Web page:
I also love the images they used alongside it — they fit perfectly. Go figure I would write a story where the most appropriate images are beer and Joni Mitchell….

The Next Chapter with Shelagh Rogers!!

Growing up, CBC Radio 1 played in my house pretty much morning until evening everyday. So this interview, chatting with the amazing Shelagh Rogers for CBC’s The Next Chapter, was particularly exciting for me (and by exciting, I mean I basically cartwheeled down to the CBC building to record it).

The episode opens with an interview with Katrina Onstad (who I just had the pleasure of reading with yesterday at The Word on the Street), and follows with discussions with Randy Boyagoda and Colleen Brown. I’m the last one on the docket (I start at about 29:55) and Shelagh asks me incredibly interesting and insightful questions. This was a really fun interview for me (not to mention a total trip to be on CBC) so I hope you’ll check it out!

ELLE Canada Fashion Dare!

The very nice people at ELLE Canada invited me to participate in a series called “Fashion Dare”, where a regular person (that’s me), test drives a new and upcoming trend. Then we chatted a bit about Magnified World and my writing process, which was lots of fun.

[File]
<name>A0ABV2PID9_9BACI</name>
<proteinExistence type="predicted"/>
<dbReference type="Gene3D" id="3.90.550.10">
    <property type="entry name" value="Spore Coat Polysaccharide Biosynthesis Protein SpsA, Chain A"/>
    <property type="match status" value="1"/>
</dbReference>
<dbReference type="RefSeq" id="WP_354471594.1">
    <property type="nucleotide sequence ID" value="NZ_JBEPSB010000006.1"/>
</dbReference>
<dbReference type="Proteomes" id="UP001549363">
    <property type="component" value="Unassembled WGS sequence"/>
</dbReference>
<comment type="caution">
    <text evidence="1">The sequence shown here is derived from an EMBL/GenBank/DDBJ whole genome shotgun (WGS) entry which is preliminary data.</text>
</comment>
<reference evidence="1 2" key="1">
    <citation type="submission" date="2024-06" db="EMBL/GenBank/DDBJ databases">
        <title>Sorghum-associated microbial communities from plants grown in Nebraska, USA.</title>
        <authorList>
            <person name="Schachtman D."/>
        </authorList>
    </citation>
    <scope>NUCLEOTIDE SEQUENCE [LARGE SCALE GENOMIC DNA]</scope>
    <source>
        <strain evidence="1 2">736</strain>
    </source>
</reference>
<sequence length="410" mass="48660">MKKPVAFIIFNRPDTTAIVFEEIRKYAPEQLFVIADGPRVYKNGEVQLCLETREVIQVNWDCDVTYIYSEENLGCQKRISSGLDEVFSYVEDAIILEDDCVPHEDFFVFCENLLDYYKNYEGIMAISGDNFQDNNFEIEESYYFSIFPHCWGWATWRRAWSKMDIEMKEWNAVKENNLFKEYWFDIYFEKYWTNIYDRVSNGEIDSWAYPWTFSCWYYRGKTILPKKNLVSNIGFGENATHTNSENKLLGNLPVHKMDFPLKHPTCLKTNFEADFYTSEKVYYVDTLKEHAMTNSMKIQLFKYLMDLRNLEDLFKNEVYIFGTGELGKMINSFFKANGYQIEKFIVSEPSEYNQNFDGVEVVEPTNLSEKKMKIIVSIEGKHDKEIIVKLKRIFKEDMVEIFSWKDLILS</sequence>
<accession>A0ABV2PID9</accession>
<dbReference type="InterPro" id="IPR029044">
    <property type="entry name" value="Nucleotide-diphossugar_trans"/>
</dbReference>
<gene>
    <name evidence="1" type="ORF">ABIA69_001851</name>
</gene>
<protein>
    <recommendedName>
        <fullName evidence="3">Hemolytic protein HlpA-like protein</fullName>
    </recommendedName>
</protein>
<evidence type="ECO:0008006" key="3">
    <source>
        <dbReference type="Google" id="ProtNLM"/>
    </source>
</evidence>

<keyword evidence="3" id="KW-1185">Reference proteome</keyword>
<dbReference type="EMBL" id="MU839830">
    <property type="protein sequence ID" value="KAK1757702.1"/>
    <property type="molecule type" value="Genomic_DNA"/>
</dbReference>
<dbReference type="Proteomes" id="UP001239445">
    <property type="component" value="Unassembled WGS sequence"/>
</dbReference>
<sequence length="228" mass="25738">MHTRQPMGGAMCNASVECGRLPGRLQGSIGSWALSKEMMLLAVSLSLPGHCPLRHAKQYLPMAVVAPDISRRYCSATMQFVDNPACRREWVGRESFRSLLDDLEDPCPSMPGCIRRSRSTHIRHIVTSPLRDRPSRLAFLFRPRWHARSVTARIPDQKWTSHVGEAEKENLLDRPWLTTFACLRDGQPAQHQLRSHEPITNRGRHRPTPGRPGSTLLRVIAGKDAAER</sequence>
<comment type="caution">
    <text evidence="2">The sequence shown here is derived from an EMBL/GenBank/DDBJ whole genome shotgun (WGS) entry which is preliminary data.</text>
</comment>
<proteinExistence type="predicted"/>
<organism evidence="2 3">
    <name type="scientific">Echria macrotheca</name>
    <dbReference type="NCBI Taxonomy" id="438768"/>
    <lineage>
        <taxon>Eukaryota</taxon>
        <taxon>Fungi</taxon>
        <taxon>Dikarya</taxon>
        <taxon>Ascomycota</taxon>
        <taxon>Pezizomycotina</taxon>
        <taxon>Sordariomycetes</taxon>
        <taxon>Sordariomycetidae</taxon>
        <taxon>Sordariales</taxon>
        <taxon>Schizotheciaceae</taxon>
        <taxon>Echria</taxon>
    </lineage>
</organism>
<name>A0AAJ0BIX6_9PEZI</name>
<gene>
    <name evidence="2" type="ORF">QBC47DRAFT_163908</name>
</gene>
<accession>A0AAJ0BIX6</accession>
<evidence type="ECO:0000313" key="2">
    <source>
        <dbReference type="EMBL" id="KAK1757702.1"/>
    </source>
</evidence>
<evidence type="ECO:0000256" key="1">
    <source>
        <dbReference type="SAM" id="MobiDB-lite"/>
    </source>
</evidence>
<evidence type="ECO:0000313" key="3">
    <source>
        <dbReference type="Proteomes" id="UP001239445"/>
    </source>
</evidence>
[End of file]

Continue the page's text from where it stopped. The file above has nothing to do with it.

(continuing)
I’m pretty clueless when it comes to clothes, but that doesn’t mean I don’t enjoy them. Luckily, the fashion geniuses at ELLE made it all easy for me, dressing me in beautiful things, doing my hair and make-up and generally making me feel very glam (especially for eight o’clock in the morning!).

The photo isn’t up online, but if you happen to be browsing the racks at the grocery store, I hope you’ll check out the October edition of ELLE Canada, on newsstands now. UPDATE: You can see the photo online via the awesome site In The Company of Artists!

As a side note, it seems making writers over is a popular pursuit — check out this fun story about the National Post Arts Editors getting spruced up for the Toronto Film Festival.

Final Hazlitt Post: The Hanged Man